This terminology refers to weakening of fibers that are subjected to repeated bending stress; the bending under load causes internal and external fiber damage. Aramid fibers such as Technora are incredibly strong in tension but are not as strong in bending; the fibers break down at a faster rate than a nylon or polyester. This is also why aramid fiber ropes generally lose a higher percentage of strength in a knot when compared to nylon or polyester.
Flex Fatigue Test Set-Up
The test uses an electric motor to cycle a rope specimen back and forth through a set of pulleys with a free-hanging mass attached to the far end. A sensor counts the cycles and stops the test when the desired count is reached. The residual strength is then found by pulling the sample to failure in our tensile tester using the CI 1800 method over 4″ bollards. 5 samples were tested for each cycle count, and a 3 sigma minimum breaking strength was then calculated.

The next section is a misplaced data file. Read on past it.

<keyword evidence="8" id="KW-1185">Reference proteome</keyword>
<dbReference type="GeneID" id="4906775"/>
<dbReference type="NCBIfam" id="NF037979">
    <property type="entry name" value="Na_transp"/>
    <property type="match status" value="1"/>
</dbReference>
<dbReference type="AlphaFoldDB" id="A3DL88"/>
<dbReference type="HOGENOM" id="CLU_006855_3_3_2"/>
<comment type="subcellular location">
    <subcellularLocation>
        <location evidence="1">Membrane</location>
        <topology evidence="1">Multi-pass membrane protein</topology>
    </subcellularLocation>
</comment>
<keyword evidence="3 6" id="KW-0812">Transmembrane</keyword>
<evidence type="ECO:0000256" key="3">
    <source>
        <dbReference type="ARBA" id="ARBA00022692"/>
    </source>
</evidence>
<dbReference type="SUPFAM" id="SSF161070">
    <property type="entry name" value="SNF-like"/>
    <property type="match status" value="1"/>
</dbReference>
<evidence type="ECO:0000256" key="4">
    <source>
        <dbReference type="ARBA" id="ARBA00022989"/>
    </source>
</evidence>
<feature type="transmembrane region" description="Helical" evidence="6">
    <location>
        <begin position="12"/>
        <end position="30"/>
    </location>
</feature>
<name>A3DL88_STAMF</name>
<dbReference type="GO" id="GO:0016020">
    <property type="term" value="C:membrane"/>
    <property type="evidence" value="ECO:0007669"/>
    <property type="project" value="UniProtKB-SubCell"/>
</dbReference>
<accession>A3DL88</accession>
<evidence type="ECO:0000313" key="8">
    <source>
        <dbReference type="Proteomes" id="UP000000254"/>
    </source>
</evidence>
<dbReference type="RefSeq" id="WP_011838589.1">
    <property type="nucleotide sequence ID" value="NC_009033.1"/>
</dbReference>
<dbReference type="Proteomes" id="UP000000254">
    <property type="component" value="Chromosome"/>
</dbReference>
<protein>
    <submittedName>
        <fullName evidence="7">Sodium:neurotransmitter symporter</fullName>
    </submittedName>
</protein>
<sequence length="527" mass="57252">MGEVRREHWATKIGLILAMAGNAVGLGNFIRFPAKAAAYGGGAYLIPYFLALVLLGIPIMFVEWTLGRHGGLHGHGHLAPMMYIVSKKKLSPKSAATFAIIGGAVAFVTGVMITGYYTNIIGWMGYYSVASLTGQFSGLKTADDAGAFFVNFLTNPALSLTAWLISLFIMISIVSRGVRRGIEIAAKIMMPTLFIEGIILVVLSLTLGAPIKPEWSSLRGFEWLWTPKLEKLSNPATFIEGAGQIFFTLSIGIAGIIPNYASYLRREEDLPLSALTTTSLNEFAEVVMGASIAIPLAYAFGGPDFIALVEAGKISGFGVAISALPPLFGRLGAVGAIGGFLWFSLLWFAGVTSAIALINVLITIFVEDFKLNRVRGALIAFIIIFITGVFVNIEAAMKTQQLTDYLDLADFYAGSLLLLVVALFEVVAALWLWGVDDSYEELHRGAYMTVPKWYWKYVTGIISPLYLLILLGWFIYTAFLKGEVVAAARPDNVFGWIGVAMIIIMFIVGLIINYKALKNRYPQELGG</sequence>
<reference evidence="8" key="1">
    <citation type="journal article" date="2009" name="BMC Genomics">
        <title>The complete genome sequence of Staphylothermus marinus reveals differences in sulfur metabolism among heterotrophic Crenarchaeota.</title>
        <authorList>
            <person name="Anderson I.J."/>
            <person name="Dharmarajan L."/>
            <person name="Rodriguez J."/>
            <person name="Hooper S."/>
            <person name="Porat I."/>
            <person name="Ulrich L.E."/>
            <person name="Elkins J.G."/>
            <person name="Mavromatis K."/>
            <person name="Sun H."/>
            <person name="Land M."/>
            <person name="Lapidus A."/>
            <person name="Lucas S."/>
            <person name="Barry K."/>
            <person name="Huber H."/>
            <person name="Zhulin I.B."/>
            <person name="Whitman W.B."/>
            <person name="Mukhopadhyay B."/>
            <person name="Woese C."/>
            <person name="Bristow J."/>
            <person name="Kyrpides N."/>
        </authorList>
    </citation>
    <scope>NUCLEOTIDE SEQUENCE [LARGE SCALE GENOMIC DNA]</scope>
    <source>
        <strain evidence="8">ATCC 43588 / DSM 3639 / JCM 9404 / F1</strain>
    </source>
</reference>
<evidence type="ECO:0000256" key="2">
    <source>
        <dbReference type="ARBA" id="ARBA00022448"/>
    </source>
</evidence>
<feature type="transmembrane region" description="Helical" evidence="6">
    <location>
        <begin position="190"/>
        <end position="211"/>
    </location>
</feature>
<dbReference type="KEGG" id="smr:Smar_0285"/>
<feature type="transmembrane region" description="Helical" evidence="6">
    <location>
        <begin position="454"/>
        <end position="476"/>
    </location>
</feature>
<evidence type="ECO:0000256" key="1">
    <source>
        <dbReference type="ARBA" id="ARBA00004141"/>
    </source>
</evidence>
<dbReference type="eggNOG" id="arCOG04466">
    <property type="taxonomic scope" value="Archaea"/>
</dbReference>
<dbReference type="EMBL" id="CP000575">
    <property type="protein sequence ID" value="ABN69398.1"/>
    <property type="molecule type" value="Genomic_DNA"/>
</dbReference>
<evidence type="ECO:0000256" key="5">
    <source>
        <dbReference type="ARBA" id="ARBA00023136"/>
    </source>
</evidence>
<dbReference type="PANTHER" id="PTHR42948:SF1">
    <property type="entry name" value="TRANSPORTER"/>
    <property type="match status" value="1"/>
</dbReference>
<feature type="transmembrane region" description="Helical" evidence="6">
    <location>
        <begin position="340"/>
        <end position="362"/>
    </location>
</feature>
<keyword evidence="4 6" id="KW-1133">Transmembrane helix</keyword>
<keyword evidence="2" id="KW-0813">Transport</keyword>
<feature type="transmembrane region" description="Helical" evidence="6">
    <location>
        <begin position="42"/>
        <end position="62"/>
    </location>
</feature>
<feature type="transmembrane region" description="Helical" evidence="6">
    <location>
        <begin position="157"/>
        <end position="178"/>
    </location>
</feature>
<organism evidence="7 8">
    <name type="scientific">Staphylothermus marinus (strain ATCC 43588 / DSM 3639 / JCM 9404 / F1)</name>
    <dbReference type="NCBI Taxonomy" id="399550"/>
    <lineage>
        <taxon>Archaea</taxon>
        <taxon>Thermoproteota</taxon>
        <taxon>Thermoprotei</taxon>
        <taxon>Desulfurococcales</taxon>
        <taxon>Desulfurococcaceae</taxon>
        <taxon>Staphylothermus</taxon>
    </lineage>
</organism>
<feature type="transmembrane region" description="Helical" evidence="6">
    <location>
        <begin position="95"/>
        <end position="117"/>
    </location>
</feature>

Img: Test apparatus for measuring flex fatigue.
Flex Fatigue Results
As expected the nylon cord performed the best in this testing; it had the lowest percentage strength loss. The FireTech2 saw a 56% decrease after 500 cycles. The SafeTech lost 25% of the original MBS at 500 cycles but still maintained an MBS over 3000 lbs after 1000.